winterization cooling systems
September 24, 2018
By Reid Hutchison

Preparing Industrial Cooling Systems for Winter

winterization cooling systemsDelaying or ignoring proper winterization for your cooling systems can cause a host of problems including unsafe work conditions, broken equipment, higher energy bills, and even code violations. Your cooling system needs specific care before shutdown or lay-up. First let’s look at how winter messes with your system.

Winter Threats to Cooling Systems

Without proper shutdown, your equipment can become a breeding ground for these common offenders:

  • Metal Corrosion
  • Microbiologically Induced Corrosion (MIC)
  • Bacteria (Legionella)
  • Scaling
  • Fouling
  • Rust

And those water issues can cause the following damage to your cooling equipment, and your facility:

  • Untimely equipment downtime
  • Broken coils and burst pipes
  • Plugged equipment
  • Treatment program issues in subsequent years

Protect yourself from corrosion, mold, and more. Download our 3-step Winterization Checklist

Failure to prepare your systems for winter can also put the people in your facility at risk for these safety concerns:

  • Unhealthy temperatures in the facility making people sick
  • Putting people on icy roofs to troubleshoot during the winter
  • Bacteria and mold growth (such as Legionella)
  • Poor air quality in facility causing illness or breathing trouble

Now let’s look at the tasks and timeline for proper winterization.

Prepping Industrial Cooling Systems For Winter and Low-Load Season

For much of the United States, where cooling systems will be completely shut down during winter months, we recommend downloading our 3-Step Winterization Checklist so you can prep your systems properly. For locations that will run systems at low load, you’ll still want to follow the cleaning process outlined in Step 2 on that checklist.

No matter where you’re located, you’ll want to work with a professional water treater to develop a winterization strategy customized for your facility, document it, and follow it every year.

Your winterization strategy should include, but is not limited to, the following:

  • A complete system checkup, including testing controls and water testing
  • Open systems cleaning, disinfection, and passivation
  • Plan to insulate and heat trace pipes and sprinklers
  • Introduce anti-freeze to systems that will remain exposed to the cold
  • Temperature control of your towers and mechanical rooms
  • Weather stripping doors and windows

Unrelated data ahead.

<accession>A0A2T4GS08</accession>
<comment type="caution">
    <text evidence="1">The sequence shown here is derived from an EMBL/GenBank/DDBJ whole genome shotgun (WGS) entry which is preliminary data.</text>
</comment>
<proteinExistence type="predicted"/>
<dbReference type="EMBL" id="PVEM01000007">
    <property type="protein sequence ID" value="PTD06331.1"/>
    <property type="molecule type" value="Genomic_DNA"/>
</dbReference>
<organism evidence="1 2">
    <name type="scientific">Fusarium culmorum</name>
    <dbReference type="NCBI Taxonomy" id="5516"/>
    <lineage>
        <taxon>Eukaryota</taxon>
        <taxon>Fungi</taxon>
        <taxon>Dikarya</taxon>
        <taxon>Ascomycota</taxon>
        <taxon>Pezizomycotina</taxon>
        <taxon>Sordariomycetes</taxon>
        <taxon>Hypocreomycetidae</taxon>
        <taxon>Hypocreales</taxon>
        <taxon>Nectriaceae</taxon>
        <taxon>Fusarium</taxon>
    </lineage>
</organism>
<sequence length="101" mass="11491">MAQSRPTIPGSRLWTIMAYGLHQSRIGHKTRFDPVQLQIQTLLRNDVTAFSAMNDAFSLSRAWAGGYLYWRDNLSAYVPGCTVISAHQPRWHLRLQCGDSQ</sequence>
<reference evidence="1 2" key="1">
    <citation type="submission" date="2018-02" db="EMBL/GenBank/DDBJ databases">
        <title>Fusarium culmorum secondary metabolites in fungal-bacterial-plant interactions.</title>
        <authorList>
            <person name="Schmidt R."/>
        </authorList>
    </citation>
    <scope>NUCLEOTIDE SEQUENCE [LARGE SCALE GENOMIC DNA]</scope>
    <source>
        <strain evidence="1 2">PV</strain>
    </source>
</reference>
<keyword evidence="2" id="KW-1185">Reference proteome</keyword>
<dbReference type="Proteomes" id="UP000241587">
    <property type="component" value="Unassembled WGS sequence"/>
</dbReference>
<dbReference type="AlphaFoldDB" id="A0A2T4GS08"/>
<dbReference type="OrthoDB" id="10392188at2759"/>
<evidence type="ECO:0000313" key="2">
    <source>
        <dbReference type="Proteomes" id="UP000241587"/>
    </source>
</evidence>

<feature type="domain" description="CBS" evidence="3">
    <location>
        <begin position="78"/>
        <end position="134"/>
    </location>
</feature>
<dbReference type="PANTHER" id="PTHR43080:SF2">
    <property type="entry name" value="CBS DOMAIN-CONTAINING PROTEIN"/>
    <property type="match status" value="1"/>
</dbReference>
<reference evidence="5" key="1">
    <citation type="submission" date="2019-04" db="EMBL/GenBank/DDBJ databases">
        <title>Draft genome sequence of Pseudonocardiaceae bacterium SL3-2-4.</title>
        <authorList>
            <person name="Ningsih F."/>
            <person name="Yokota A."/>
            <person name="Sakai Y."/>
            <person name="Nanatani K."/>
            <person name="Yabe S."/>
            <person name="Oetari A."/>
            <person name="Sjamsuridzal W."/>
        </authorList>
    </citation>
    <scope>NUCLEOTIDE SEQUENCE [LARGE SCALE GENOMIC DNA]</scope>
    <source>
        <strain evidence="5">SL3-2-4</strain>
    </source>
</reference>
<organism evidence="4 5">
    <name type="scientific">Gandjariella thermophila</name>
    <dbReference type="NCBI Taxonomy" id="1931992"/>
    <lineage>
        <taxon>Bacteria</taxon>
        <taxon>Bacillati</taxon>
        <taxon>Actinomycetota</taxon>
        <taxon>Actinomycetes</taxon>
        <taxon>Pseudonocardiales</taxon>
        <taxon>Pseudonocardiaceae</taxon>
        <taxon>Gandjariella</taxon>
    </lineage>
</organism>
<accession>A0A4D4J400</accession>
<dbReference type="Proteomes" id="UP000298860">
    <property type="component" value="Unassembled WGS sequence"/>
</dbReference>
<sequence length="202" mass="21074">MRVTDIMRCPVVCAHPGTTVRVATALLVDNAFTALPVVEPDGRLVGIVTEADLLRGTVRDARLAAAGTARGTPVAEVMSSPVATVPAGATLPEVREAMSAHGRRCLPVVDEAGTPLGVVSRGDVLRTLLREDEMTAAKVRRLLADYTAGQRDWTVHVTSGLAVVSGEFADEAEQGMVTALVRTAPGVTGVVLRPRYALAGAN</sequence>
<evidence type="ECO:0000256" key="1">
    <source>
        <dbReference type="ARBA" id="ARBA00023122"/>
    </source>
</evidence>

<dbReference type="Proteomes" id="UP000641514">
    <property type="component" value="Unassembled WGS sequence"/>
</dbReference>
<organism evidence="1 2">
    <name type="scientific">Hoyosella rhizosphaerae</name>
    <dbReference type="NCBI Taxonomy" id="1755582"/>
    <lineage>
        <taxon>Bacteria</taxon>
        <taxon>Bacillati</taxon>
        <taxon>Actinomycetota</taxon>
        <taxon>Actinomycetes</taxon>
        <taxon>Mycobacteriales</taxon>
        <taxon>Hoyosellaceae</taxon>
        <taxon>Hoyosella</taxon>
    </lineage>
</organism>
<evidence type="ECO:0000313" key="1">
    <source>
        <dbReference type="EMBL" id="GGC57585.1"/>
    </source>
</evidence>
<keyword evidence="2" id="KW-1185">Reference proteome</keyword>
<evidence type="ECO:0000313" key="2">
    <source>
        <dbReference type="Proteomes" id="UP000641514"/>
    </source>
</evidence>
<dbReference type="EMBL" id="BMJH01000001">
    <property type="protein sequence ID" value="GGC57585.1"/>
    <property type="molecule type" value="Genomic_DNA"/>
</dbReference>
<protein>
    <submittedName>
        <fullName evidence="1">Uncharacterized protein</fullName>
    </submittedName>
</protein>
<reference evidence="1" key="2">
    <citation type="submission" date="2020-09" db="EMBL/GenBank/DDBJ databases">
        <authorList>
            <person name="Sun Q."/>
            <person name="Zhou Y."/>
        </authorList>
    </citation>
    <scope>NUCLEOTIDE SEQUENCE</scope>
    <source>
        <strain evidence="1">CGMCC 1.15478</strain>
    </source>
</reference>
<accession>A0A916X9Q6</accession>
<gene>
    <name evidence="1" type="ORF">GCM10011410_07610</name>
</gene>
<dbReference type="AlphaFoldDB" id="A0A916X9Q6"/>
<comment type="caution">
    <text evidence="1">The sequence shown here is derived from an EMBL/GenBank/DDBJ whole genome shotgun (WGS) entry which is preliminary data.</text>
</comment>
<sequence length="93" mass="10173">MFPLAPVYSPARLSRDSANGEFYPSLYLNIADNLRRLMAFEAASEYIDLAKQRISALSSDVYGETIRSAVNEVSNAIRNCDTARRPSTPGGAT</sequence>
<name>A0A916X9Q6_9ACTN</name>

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Start Your Cooling System Winterization Process

While we advise that you follow maintenance best practices for cooling water systems all year round, you’ll need to prioritize your efforts early in the fall to focus on winterization tasks.

Our Technical Director, Darius Barkauskas, weighed in on the ideal timeline:

“In northern climates, this conversation should start mid to late September. Typically the lay-up of systems is weather dependent but usually takes place in October. The process should be conducted at the end of year operation for systems that will be shut down for the winter. For systems that will continue to operate through the winter, the process should still be performed before continuing treatment during the winter months.”

For facilities in places like Florida or Arizona that do not shut down entirely, Barkauskas recommends:

“For systems that will continue to run through the winter, the process should still be done to provide an end of year cleaning, disinfection, and passivation followed by continuing treatment programs. Systems that will be winterized with anti-freeze or glycol… that is also weather dependent, but typically happens between mid-October through December. The conversation can happen in conjunction with the lay-up process.”

When prioritizing your fall tasks, start here:

  • Identify if you’re running ethylene glycol or propylene through your building’s hot and chilled water systems
  • Test your water
  • Clean, disinfect, and passivate open systems such as cooling towers
  • Estimate the amount of corrosion inhibitor that is needed
  • Add it to your system in the proper amounts

HOH specializes in helping facilities with their winterization procedures and we offer preventative maintenance programs led by an HOH specialist who will set you up for success.

Barkauskas emphasizes:

“The biggest mistake is not performing an annual cleaning and winterization process because it can cause issues over the winter months and will lead to challenges in subsequent cooling seasons. Often there is a short time window operationally to perform your winterization process. We encourage facilities to call us first, so we can make sure it’s done right.”

Don’t delay your winterization process. Contact us to get started today.

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